In government filings, Michael Ellis — a former aide to Rep. Devin Nunes (R-Calif.) and the National Security Council’s new senior director for intelligence — said passages of the memoir “reasonably could be expected to cause damage, serious damage, or exceptionally grave damage to the United States.”
In a separate declaration Wednesday, Gen. Paul M. Nakasone, director of the National Security Agency, said a limited portion of the draft manuscript “implicates” TS/SCI. He said “compromise of this information could result in the permanent loss of a valuable [signal intelligence] source and cause irreparable damage to the U.S. [signal intelligence] system.”
At the hearing, Morrell acknowledged he could confirm only three of the samples given to the judge were classified before Ellis took over the review. However, Morrell said one of the six samples was TS/SCI.
Cooper called Ellis’s review of the book “very troubling,” noting the official only received authority to classify information March 1 and was not trained until after he completed reviewing Bolton’s book. Cooper added that before Wednesday, “at no point in any of these proceedings lasting over six months did the government even hint there was SCI in this.”
Lamberth said he would need a sealed hearing to evaluate the classified claims and that he would later seek to learn more from Knight.
Even if the book contains properly classified material, Cooper and First Amendment advocates representing U.S. writers, book publishers and news media, including The Washington Post, argued the court cannot prevent the harm the government claims it will suffer by entering a sweeping order barring Simon & Schuster and individual booksellers from sales.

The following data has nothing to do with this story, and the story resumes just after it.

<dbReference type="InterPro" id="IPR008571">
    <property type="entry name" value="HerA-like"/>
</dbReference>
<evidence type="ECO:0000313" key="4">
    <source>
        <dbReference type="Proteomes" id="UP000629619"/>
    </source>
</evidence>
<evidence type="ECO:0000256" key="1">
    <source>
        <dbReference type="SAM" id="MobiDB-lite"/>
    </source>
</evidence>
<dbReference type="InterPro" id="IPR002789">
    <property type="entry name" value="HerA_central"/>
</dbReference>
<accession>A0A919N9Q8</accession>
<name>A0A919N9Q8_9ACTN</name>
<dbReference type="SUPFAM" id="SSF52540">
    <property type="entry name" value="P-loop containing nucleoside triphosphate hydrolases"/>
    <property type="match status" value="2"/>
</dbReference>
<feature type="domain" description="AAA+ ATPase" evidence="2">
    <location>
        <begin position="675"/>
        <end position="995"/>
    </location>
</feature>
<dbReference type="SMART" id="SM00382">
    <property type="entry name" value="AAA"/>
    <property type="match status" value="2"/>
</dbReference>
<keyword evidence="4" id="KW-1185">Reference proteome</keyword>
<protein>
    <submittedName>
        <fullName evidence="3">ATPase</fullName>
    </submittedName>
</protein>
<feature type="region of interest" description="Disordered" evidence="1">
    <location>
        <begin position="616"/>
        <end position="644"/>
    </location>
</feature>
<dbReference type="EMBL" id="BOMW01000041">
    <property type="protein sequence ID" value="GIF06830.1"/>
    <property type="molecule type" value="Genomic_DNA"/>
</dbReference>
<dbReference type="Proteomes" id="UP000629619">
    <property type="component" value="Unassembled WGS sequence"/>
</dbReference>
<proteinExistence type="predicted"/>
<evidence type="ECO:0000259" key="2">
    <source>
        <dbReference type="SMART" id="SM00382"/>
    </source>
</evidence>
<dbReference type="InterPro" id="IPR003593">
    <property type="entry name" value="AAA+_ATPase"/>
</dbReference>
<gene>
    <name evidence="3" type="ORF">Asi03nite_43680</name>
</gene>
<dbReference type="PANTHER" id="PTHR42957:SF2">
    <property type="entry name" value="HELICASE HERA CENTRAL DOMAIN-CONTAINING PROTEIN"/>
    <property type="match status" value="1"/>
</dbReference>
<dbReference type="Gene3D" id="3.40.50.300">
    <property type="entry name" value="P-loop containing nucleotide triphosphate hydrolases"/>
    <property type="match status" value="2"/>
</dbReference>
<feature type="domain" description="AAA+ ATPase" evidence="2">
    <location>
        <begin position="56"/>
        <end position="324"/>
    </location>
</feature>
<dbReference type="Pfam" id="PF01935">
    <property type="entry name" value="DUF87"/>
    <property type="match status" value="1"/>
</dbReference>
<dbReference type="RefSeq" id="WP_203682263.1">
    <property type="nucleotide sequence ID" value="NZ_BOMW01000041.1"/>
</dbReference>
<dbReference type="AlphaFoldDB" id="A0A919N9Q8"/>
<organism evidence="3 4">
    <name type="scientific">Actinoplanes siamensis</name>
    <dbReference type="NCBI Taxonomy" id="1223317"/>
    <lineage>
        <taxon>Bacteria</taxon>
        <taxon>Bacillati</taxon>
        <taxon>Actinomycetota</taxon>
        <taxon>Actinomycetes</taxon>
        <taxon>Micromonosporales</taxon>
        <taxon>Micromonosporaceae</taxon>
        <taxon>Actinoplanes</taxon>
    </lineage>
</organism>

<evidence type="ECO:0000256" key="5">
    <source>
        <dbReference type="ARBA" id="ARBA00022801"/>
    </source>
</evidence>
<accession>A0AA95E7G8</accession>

The Supreme Court has never upheld an attempt to stop publication of a work on matters of public importance, First Amendment law specialist Theodore J. Boutrous Jr. said in a friend-of-the-court brief for PEN America, a nonprofit writers group. He added the government has sought to circumvent that doctrine of so-called prior restraint on free speech and free press by asking the court to order Bolton to stop his publisher.
“The President is employing the apparatus of the federal government to punish his political enemies, thwart freedom of speech and pursue his political interests in an election year,” Boutrous wrote.
Mark S. Zaid, a lawyer who has represented more than two dozen current and former government employees who have sought to publish books, said the likelihood of the government being able to show “irreparable harm” if the injunction is not granted is “literally impossible.”
“Nothing in the Government’s classified, in camera filing will change that fact,” Zaid said. “But absent some cataclysmic event occurring, Bolton is facing loss of millions of dollars.”
Changes demanded Tuesday by the White House were “sweeping” and apparently would eliminate passages describing most of Trump’s conversations with advisers, foreign leaders and numerous others portraying him in an unflattering light, Bolton said in a court filing.
Among its disclosures already reported, the book states Trump asked Chinese President Xi Jinping to help him win the 2020 U.S. election, confirms Trump attempted to use military aid to pressure Ukraine on political investigations, and says Trump expressed willingness to halt or obstruct criminal investigations as personal favors to authoritarian foreign leaders.
Trump has responded on Twitter by calling Bolton a “Wacko” and claimed that the former close aide’s account is “a compilation of lies and made up stories, all intended to make me look bad.”